Let us look at the design of the user interface (specifically, our strategy for using the canvas widget effectively) and the data structures that record the state of the game and are not dependent on the user interface.
Tetris's screen layout, shown in Figure 15.1, is straightforward. You need two button widgets for "Start/Pause" and "Quit," a canvas widget for the graphics, and a main window to contain all this stuff.
The grid and the blocks are drawn on the canvas. Each block is composed of several square tiles moving as one unit. The heap is a similar collection of tiles. Each tile is a canvas item. An alternative for drawing the block is a filled polygon, but the tiled version is much simpler to implement. The block's tiles are tagged with the string "block," so it is easy to move them around as one unit, using the canvas's move method. We also remember each tile's canvas item ID so that they can be individually deleted or moved.
One concern with animation is flicker when the monitor's periodic refresh picks up changes to video memory as they are happening. To prevent flicker, you need to resort to double-buffering: first render the new animation frame into a pixmap and then copy that pixmap quickly into video memory. Fortunately, the canvas widget already does double-buffering, so we can simply move canvas items around without fear of flicker.
Both the block and the heap carry two pieces of information for each tile: its position on the grid (the cell) and the ID given by the canvas widget. The position can be expressed either as a row and a column or as a cell index expressed as (row * (columns in grid) + column). The formula assumes that both row and column are 0-based. That is, the cells are numbered from left to right and from top to bottom in increasing numbers starting from 0. Figure 15.1 shows the numbers assigned to the leftmost cells in each row. This approach is convenient, since it encodes both row and column into one number and easily fits into the data structures discussed next.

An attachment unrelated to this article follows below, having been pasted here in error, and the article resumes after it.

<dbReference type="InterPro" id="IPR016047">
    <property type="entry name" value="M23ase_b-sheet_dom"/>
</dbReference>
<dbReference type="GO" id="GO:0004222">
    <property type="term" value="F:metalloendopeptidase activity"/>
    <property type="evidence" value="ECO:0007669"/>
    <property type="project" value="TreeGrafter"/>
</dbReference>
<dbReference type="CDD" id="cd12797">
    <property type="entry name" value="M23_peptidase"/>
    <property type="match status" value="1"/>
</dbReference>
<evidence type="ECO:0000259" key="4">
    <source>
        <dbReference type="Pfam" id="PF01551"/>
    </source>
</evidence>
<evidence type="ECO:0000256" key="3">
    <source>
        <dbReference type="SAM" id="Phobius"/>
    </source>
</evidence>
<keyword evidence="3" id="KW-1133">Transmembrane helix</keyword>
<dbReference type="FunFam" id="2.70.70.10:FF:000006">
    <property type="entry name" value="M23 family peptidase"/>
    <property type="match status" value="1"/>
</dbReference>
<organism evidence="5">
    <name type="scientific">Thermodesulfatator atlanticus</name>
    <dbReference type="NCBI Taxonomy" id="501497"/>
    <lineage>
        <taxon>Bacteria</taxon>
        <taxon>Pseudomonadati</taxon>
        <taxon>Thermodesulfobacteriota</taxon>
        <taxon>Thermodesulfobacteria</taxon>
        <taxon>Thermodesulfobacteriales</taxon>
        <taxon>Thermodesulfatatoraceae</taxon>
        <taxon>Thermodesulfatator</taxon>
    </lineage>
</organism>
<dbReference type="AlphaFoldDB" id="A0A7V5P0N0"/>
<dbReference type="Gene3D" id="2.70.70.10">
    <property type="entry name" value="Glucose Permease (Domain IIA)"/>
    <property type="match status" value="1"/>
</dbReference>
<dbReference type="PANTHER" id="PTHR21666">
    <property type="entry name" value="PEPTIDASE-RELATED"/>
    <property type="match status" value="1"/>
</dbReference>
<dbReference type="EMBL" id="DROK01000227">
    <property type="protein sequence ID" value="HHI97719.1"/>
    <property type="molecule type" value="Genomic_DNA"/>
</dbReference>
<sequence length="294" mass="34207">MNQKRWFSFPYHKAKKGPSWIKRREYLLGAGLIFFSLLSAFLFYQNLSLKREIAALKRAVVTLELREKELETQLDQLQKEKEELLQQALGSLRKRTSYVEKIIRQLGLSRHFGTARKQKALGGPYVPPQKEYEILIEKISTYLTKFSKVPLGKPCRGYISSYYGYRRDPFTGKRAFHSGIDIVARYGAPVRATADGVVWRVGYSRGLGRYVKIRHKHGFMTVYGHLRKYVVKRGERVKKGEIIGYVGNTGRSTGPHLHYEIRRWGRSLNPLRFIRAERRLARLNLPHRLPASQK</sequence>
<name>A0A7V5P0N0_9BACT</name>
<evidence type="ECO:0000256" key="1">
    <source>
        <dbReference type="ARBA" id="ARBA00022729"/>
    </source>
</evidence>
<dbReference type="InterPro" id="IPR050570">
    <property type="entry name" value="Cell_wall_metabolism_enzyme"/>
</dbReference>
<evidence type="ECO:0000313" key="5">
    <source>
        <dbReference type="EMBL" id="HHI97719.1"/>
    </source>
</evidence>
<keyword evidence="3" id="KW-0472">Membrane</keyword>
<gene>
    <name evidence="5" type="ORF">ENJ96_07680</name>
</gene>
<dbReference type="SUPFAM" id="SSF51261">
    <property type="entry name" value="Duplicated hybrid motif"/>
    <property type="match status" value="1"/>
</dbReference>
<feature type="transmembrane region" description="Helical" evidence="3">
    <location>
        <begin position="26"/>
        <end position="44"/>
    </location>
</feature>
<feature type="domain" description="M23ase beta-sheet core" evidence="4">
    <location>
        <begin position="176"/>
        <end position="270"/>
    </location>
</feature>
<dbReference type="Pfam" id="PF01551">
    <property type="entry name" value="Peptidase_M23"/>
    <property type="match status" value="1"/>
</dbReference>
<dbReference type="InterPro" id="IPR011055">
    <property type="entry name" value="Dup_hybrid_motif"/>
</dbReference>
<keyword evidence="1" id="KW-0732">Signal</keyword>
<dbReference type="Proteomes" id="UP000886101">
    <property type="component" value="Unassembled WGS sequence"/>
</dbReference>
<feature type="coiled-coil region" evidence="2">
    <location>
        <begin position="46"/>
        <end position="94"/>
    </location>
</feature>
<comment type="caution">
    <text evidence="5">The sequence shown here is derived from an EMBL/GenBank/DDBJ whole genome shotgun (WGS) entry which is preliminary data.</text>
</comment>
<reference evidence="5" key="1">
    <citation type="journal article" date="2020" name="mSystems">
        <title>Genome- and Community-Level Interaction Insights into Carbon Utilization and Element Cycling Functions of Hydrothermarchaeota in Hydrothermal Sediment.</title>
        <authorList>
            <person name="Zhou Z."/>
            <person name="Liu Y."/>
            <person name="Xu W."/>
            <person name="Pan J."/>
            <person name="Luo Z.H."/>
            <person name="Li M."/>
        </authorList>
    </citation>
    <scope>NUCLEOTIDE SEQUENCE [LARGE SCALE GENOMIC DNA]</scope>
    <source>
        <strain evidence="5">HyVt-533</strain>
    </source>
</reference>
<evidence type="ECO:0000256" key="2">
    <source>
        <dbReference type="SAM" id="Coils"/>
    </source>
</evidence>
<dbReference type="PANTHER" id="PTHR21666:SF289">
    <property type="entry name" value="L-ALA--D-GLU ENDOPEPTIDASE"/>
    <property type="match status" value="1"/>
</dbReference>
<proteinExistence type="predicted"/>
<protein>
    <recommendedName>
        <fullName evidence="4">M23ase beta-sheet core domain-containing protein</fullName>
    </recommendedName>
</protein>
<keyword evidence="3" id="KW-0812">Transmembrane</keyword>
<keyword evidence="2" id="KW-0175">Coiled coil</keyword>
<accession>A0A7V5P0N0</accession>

My first attempt was to model the block and the heap as objects. A tile has two attributes, tile_id (the ID given by the canvas widget) and position, and the block and heap have one attribute each, a sequence of tiles. But because there is only one block and one heap at any time, and because a tile belongs to either the block or the heap, I chose a simpler approach. The block is represented by the array @block_cells, each element of which contains the cell number occupied by the corresponding tile. Similarly, each element of the array @tile_ids contains the ID of the canvas widget item representing the block's tile in that position. The heap is organized in a different way. The array @heap contains as many elements as there are cells in the grid; an element of this array either is undef or contains the appropriate canvas item ID of a tile belonging to the heap. Of the different ways in which I tried organizing the block and heap information, I found that this scheme is the most convenient for the two complex operations: rotating the block and merging the block and heap.